IFAs are accusing the Council of Mortgage Lenders of living in the past after it defended lenders’ decisions to withhold client data from brokers.The CML is locked in a dispute with the Association of Mortgage Intermediaries over whether brokers should be allowed access to client information. The CML claims the client’s privacy should be respected but the AMI says lenders are trying to hide behind the Data Protection Act. Mortgage Portfolio Services mortgage planner Simon Chalk is frustrated by lenders which refuse to disclose any information about the client after the mortgage has completed. He says: “The CML are absolute fossils, they are living in the past. Why is it so hard to get information about our clients? Lenders close the door on us once they have the business. We need lenders to change and intermediaries need to be a little more confident about requesting this information from them.” Mortgage Force managing director Rob Clifford feels lenders could be exaggerating the constraints of the Data Protection Act. He says: “For years, lenders for years have been uncooperative on this sort of issue. They have been very reluctant to issue a no-cross-sales guarantee and this cannot be right.” Clifford believes clients should be able to choose whether they deal with the broker or the lender. He adds that lenders are not impartial and consumers should realise this. He believes the relationship between lender and broker should be the same as the relationship between life insurers and brokers. Life offices share client information with brokers and he does not see why lenders should be different. But CML spokesman Bernard Clarke says: “Lenders need to respect customers’ privacy, irrespective of the Data Protection Act. Why should they just give out information if brokers request it? It may be seen as an opportunity to sell something that the customer does not want.” But Brentchase Financial Services mortgage specialist Mike Fitzgerald says: “It is absolute rubbish that we will push products on to clients. As soon as lenders get the business, they seem to think they are their clients and they can do whatever they like with them. I view it as a partnership between the broker and the lender.” Fitzgerald believes that if lenders refuse to release information, they could lose out on business because advisers will stop using them. He says there is a gulf between “professional” lenders and others. He names GMAC, RBS, Halifax and BM Solutions as examples of the professionals. But Fitzgerald says advisers cannot expect to “own” clients if they do not nurture them and keep in contact with them. “Just because the adviser introduced the client to the lender, it does not give them carte blanche to ignore the client for the next few years and then suddenly claim they are still their clients later down the line,” he says. John Charcol senior technical director Ray Boulger says: “If a broker is told by a lender that they cannot provide information, then there is no question that they are hiding behind the Data Protection Act.” Boulger says brokers and lenders need to agree on how this relationship should work. He says Halifax is an example of a lender which has been “very accommodating” and adds that the lender is looking to work with brokers more closely than it has in the past. Chalk says: “The CML backing their members’ interests seems to me odd because it is not necessarily in their interests. Sixty-four per cent of their members’ business is from intermediaries. We are the dominant salesforce so why do they put these obstacles up? “Nothing has moved on and it is very frustrating. Brokers are afraid of saying anything and we need a change in the relationship between the lender and the broker.” Accord Mortgages has been praised by Chalk and other IFAs for having a signed declaration in their application forms which lasts for the full life of the mortgage. Accord Commercial director Mark Underhill says: “I sympathise entirely with brokers’ frustration on this, which is why we built in this declaration. It makes the broker’s life easier. It is a three-way partnership.” The Information Commissioner’s Office, which regulates and enforces the Data Protection Act, says that as long as the client’s consent has been given, the lender is allowed to pass information to the broker. But the ICO says the length of the agreement should be defined between the broker and the client and intermediaries should only seek access to information about their clients when it is necessary. The AMI has produced a suggested letter on its website for clients to sign to give consent for lenders to release data when requested by brokers. AMI associate director Rob Griffiths says: “The AMI urges its members to redraft any authorisation given by clients to expressly include consent to the lender to provide information after the mortgage has completed.”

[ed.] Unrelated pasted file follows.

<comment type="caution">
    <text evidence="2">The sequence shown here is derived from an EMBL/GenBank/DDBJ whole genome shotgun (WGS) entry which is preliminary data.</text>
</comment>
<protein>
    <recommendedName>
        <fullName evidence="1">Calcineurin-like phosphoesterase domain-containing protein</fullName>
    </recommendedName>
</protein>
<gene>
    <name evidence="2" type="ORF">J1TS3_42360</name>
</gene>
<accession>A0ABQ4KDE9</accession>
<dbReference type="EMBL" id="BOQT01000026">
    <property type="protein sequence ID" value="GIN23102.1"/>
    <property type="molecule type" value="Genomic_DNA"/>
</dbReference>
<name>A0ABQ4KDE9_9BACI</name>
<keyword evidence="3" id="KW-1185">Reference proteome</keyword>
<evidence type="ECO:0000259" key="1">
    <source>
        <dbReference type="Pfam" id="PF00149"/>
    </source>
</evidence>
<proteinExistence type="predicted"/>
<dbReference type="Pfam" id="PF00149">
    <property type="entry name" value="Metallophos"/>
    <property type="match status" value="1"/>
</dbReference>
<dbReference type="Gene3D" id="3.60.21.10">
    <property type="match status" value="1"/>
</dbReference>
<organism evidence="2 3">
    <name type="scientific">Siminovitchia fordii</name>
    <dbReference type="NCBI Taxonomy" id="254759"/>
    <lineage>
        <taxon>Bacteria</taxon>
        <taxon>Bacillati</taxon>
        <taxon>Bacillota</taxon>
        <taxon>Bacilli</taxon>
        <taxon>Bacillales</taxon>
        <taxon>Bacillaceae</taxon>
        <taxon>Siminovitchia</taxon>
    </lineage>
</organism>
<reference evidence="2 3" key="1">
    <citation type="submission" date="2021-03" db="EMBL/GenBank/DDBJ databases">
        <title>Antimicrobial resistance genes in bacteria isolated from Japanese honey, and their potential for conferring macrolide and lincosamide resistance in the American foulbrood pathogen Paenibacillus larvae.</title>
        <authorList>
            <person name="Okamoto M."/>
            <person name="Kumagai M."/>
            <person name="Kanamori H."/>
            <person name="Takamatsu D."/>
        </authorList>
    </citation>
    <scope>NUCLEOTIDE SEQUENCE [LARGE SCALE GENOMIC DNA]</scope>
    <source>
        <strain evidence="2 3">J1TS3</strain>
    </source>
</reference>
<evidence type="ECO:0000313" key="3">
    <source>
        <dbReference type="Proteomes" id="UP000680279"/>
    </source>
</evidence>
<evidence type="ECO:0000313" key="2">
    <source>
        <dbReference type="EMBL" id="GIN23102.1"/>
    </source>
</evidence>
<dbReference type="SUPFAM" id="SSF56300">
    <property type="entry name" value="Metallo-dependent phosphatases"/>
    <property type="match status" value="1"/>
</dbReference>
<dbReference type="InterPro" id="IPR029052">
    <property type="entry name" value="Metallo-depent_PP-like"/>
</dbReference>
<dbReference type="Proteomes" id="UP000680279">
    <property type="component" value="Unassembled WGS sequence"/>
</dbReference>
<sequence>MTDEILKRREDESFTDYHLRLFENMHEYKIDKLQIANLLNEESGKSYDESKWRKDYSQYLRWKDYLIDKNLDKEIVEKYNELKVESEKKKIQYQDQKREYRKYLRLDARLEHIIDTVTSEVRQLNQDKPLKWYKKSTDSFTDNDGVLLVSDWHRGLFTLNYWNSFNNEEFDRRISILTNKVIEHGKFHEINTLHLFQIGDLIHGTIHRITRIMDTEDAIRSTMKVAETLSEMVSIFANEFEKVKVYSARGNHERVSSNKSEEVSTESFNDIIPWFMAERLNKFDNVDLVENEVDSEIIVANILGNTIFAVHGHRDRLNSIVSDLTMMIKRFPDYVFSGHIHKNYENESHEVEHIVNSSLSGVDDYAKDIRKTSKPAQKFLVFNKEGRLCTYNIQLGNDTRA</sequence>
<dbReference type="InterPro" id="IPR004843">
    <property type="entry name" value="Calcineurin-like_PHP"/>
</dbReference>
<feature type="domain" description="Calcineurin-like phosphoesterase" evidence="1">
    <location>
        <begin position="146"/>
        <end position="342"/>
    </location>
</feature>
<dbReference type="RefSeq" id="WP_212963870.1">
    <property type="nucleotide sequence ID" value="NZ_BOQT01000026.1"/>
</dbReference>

The continuing saga of calculating transfer values for DB schemes
First Actuarial is finalising its expansion plans as it celebrates itssecond year of trading with strong business figures.The actuarial consultancy is planning further recruitment at its four existing offices and the opening of a fifth office in Peterborough next month.Latest annual trading figures from First Actuarial show annual revenues up by 40 per cent on […]
Most investment trusts were badly hit by the recent downturn but this means that there are now good buying opportunities. Investment trusts generally outperform unit trusts over longer periods because of their gearing. One of the best ways in is through Nick Greenwood’s Iimia accelerated fund, which is cautiously run but has an outstanding record. […]
As financial advisers or product providers, we have a moral obligation to persuade the public that efficient financial planning means that money works harder and goes further.
The continuing fall-out from the Competition and Markets Authority’s (CMA’s) review, the rise of the private GP and digital engagement will be the primary focuses in the private healthcare industry during 2015, according to Iain Laws, managing director, healthcare and group risk, at Jelf Employee Benefits.